Contact: Sina Loeschke
medien@awi.de
49-471-483-12008
Alfred Wegener Institute, Helmholtz Centre for Polar and Marine Research

Public Release: 19-Aug-2014
PeerJ
Sequencing at sea
Scientists overcame equipment failure, space constraints and shark-infested waters to do real-time DNA sequencing in a remote field location.

Contact: Natalia Elko
natalia.elko@mail.sdsu.edu
619-594-2585
San Diego State University

Public Release: 18-Aug-2014
Proceedings of the National Academy of Sciences
Study at Deepwater Horizon spill site finds key to tracking pollutants
A new study of the ocean circulation patterns at the site of the Deepwater Horizon oil spill reveals the significant role small-scale ocean currents play in the spread of pollutants. The findings provide new information to help predict the movements of oil and other pollutants in the ocean.
The Gulf of Mexico Research Initiative

Contact: Diana Udel
dudel@rsmas.miami.edu
305-421-4704
University of Miami Rosenstiel School of Marine & Atmospheric Science

Public Release: 18-Aug-2014
Proceedings of the National Academy of Sciences
Climate change will threaten fish by drying out Southwest US streams, study predicts
Fish species native to a major Arizona watershed may lose access to important segments of their habitat by 2050 as surface water flow is reduced by the effects of climate warming, new research suggests.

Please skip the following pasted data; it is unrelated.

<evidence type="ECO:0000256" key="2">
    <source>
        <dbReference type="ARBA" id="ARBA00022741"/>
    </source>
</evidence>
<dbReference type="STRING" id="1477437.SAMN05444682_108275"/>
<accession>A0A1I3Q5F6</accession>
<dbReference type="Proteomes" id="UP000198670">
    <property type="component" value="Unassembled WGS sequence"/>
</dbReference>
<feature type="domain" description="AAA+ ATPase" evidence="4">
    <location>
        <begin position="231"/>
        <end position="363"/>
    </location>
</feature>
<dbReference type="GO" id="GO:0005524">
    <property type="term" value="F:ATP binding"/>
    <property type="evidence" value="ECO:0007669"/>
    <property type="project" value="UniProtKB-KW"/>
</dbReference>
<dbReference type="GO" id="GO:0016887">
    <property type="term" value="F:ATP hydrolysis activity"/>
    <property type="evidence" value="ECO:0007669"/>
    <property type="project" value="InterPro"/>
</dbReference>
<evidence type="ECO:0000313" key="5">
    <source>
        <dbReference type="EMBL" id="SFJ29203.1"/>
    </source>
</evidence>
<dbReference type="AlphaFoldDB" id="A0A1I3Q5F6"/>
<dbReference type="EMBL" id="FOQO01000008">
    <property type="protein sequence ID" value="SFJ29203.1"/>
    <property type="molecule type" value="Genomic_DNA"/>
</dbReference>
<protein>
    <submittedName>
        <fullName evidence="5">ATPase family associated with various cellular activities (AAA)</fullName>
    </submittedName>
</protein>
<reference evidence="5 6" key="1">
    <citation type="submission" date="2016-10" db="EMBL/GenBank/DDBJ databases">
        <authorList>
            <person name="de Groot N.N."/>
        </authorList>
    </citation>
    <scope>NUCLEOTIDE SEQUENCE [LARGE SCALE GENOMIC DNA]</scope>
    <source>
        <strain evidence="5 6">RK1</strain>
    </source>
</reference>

US Department of Defense Strategic Environmental Research and Development Program

Contact: Kristin Jaeger
Jaeger.48@osu.edu
Ohio State University

Public Release: 18-Aug-2014
Tropical Storm Karina: Status quo on infrared satellite imagery
Since Tropical Storm Karina weakened from hurricane status, and since then, NASA satellite data has shown that the storm has been pretty consistent with strength and thunderstorm development.
NASA

Contact: Rob Gutro
robert.j.gutro@nasa.gov
NASA/Goddard Space Flight Center

Public Release: 18-Aug-2014
12th tropical depression appears huge on satellite imagery
The Eastern Pacific has generated the twelfth tropical depression of the hurricane season, and satellite imagery showed that it dwarfs nearby Tropical Storm Karina.
NASA

Contact: Rob Gutro
robert.j.gutro@nasa.gov
NASA/Goddard Space Flight Center

Public Release: 18-Aug-2014
U-Michigan Water Center to help lead national estuary research program
The University of Michigan Water Center has been awarded a five-year, $20 million cooperative-agreement contract to join the National Oceanic and Atmospheric Administration in overseeing research at a nationwide network of 28 coastal reserves. Less than two years after it was launched, the U-M Water Center is extending its reach beyond the Upper Midwest to help coordinate, with NOAA, the National Estuarine Research Reserve System's collaborative science program.
National Oceanic and Atmospheric Administration

Contact: Bernie DeGroat
bernied@umich.edu
743-764-7260
University of Michigan

Public Release: 18-Aug-2014
Estuaries and Coasts
Project serves up big data to guide managing nation's coastal waters